Varanasi, the land of joy and death

Pootle list #23 Eat the street food in Banaras

My great grandfather’s grandfather – an imposing figure as evinced by his massive painted portrait (it covered an entire wall that I grew up in awe of, and it is of little wonder that I still believe that God, with a capital G, is mustachioed and wears a brocaded floor length coat) and a very rich man, by all accounts, decided, one fine day, to renounce it all and leave for Varanasi. Hinduism advises, that in the twilight of a man’s life, he’ll do well to detach himself from the affairs of the world, and spend time in prayer and solitude, readying the soul for its final journey. It is also believed, that if one is fortunate enough to die in Varanasi, the soul attains moksha and is freed from the cycle of life and death. That’s what the dear man, presumably, was aiming for.

I am not quite there yet.

People visit Varanasi – the world’s oldest living or continually inhabited city – for many reasons. There are temples galore, a humongous university, shops that sell everything from the famed banarasi saris to metal and brasswork items. Many go as wedding guests, if the hennaed hands of many of my return co passengers is anything to go by. Yet others go to immerse the ashes of their loved ones in the holy Ganges, on the banks of which the city is built. It was to Varanasi, that my parents took my brother several years ago (I was yet to arrive, so to speak) for his tonsure ceremony, the very first time he got a hair cut. Further, I also understand that funeral tourism is actually a thing.

I put Varanasi on my bucket list because I saw a television show, a few impressionable years ago, in which the anchor scarfed down a milk confection called Malaiyo available only in Varanasi, and only in the winter months. He waxed eloquent and seemed to be in heaven. So I went to experience the masti of Banaras, the city which revels in its street food, celebrates marijuana spiked milk, where the locals have permanently orange stained lips that come with chewing paan – betel leaves pockets filled with areca nuts, rose petals reduction and other intoxicating substances. I was not disappointed.

I hoped, quite romantically, to get a sense of the ancestral spirit, for a trace left behind in the stones and pebbles, in the ripple of the river. It would be plain eerie if that had actually happened, and I would have been scared out of my less sentimental wits. But let’s just say that on this front as well, I was not disappointed.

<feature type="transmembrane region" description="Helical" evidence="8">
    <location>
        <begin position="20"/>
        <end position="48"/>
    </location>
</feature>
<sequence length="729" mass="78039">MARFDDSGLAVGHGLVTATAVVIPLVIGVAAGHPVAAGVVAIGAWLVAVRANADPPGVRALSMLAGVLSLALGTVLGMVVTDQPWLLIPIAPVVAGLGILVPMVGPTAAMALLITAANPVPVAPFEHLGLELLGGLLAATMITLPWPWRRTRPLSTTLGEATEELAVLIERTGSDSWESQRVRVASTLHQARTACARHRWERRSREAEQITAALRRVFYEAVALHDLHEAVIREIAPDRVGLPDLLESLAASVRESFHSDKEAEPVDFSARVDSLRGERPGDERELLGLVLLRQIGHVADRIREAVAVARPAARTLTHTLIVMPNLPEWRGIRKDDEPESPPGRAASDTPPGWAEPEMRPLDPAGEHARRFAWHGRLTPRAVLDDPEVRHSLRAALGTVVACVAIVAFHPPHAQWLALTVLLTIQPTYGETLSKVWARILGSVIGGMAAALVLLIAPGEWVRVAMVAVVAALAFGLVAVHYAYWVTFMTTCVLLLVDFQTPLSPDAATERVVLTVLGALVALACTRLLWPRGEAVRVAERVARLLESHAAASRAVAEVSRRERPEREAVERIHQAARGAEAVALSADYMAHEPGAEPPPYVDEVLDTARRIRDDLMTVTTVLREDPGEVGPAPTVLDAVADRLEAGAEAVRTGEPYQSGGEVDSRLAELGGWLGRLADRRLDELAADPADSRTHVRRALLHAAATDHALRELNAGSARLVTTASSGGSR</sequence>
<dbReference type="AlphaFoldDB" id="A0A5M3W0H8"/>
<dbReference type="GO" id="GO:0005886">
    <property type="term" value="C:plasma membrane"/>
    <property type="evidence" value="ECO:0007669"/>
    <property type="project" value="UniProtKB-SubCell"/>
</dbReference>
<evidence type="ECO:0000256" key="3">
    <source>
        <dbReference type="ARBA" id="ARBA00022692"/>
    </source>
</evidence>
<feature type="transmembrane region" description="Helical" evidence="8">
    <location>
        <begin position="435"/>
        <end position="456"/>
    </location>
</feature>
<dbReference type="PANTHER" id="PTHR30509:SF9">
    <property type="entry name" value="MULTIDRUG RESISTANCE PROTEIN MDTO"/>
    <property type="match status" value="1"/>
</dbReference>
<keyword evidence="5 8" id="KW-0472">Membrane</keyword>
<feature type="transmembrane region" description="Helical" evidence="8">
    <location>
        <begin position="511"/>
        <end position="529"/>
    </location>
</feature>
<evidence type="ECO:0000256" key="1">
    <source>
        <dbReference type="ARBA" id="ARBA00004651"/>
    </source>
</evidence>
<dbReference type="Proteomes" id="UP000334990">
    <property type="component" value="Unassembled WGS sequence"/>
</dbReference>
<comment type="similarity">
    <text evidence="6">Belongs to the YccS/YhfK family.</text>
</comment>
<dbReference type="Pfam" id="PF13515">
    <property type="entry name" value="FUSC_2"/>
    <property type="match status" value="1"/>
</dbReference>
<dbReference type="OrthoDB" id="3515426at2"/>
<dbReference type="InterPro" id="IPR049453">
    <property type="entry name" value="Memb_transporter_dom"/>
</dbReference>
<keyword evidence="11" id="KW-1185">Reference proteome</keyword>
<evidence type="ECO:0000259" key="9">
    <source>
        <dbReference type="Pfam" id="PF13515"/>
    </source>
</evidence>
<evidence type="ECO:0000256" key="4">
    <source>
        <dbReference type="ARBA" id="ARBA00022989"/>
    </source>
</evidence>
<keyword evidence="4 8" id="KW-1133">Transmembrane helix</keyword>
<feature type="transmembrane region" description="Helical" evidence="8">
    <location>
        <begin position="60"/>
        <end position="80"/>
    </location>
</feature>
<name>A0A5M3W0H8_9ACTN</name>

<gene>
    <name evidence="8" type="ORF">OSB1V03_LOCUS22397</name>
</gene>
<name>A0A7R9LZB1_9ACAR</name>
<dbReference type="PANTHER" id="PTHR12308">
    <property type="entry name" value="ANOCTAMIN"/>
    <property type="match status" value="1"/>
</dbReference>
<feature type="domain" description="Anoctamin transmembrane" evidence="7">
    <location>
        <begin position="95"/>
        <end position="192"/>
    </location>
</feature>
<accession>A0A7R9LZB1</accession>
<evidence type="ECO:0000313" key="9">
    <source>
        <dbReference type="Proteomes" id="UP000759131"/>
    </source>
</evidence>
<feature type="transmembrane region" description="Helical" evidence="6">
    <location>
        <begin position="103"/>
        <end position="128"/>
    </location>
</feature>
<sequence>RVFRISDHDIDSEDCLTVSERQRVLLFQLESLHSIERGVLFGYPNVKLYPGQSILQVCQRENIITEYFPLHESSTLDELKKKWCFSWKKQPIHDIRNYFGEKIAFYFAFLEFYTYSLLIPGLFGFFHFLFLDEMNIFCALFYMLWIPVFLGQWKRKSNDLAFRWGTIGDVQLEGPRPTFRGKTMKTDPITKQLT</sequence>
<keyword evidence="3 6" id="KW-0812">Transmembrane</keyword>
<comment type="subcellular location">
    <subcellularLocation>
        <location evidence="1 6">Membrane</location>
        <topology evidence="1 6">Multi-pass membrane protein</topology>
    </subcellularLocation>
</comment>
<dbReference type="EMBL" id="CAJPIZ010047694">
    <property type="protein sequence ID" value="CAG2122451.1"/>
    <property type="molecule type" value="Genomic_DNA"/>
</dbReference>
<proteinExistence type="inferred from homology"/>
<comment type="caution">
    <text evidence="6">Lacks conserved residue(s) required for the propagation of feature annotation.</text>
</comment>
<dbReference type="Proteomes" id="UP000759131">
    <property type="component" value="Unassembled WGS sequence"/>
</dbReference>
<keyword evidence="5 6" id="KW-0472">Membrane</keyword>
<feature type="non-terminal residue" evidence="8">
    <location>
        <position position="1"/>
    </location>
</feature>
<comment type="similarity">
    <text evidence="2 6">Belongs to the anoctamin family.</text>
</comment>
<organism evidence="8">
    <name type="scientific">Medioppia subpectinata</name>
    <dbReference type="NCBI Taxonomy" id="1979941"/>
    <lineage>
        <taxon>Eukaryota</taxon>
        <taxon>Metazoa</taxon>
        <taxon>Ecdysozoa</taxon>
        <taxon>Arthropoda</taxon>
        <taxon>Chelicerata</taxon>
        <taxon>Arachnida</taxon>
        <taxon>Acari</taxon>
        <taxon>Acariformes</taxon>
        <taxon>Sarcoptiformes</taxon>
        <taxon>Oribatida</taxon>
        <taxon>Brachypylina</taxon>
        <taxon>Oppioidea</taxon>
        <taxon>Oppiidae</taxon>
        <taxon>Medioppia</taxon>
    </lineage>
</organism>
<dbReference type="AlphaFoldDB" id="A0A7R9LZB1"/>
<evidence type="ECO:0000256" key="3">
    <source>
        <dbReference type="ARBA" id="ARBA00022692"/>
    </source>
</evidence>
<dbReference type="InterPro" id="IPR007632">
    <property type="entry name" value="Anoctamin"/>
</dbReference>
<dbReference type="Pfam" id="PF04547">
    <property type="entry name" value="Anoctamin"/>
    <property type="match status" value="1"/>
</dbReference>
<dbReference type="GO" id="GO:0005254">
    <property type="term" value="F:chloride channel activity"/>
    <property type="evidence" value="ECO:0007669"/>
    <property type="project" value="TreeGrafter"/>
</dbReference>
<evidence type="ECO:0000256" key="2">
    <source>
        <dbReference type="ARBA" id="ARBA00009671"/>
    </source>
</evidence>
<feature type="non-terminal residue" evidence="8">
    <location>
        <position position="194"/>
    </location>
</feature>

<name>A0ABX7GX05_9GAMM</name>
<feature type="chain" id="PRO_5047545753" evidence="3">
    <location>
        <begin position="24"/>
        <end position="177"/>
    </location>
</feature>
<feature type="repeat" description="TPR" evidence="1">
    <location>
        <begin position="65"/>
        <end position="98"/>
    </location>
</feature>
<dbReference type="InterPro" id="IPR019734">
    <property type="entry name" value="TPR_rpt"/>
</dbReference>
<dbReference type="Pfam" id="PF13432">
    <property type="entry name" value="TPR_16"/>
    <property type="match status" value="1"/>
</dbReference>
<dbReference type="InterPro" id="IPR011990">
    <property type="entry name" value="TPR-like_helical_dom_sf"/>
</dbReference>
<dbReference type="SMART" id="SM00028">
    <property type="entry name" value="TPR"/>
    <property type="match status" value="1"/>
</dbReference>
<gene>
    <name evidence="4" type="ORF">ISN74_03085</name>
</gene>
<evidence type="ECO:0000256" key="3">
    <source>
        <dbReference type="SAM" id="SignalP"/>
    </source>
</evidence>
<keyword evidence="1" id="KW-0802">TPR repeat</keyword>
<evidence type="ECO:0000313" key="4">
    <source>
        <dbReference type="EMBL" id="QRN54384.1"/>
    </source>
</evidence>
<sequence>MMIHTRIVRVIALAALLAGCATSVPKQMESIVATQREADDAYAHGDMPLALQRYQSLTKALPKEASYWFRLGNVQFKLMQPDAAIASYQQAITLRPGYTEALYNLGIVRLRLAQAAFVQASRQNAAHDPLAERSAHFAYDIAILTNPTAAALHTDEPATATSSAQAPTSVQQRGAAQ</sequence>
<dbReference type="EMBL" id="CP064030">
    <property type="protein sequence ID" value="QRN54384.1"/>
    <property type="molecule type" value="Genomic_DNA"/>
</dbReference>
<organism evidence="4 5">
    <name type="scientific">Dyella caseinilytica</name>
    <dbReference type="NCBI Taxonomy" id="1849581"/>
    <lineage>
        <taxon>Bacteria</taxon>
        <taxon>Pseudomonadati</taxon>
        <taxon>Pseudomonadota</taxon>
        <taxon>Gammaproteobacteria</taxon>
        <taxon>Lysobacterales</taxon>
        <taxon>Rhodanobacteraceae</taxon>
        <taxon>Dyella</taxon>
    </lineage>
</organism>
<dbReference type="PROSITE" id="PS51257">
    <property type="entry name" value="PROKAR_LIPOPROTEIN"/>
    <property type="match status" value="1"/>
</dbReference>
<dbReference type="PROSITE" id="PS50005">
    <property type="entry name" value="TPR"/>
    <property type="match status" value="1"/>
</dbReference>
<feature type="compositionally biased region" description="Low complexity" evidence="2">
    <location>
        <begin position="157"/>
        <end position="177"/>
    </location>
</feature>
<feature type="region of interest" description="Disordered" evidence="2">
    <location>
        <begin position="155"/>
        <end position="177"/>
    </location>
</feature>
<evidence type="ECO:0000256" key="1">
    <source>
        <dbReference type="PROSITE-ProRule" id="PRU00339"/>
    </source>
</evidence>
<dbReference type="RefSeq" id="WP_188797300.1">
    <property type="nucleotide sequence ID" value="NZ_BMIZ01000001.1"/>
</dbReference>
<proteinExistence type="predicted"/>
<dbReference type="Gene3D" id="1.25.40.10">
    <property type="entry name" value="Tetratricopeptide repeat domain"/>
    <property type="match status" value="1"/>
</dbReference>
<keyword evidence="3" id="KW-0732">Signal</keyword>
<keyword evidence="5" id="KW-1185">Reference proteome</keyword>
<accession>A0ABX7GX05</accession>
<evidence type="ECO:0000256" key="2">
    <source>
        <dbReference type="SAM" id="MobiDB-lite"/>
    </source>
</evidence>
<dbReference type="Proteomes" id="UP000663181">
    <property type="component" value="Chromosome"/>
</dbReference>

They say you can’t explain Varanasi; the only way to understand it is to experience it. So I shall leave you with some photographs from my trip. I hope you get to visit some day.

Prayers floating in the water, souls on their final journey. My tryst with the Ganga
Chet Singh built this fort in the mid eighteenth century. Warren Hastings, the first British Governor General of India, imprisoned him here. They say he escaped using a rope made of turbans.
They also say that that every particle in the city has Kashi (or Shiva)
If you explore the miniscule lanes near the ghats, you will stumble upon temples so old that it would seem that time itself has shrouded them in secrecy
The Bindu Madhav temple was a grand one, built in the seventeenth century. A couple of decades later, along came Aurangzeb who demolishing the temple, built the Alamgir Mosque on its remains. Later, a much smaller temple was built next door. Today, the temple priest and the caretaker of the mosque are glad if company visits. The Gods seem to enjoy the quiet slumber.
Of anchors and setting sail
Just another day in the land of masti and mrityu
Eat street aka spicy deep fried food heaven.
The reason it all began. Malaiyo is made by leaving milk out at night to catch ‘os’ or dewdrops. Then flavoured with saffron and pistachio, this sweet confection is a delicate cloud of deliciousness. Served in clay pots, and finished with a complimentary ladle of cold saffron milk.
Brush strokes against a canvas of dawn sunshine
“Out beyond ideas of wrongdoing and rightdoing, there is a field. I’ll meet you there.” Rumi

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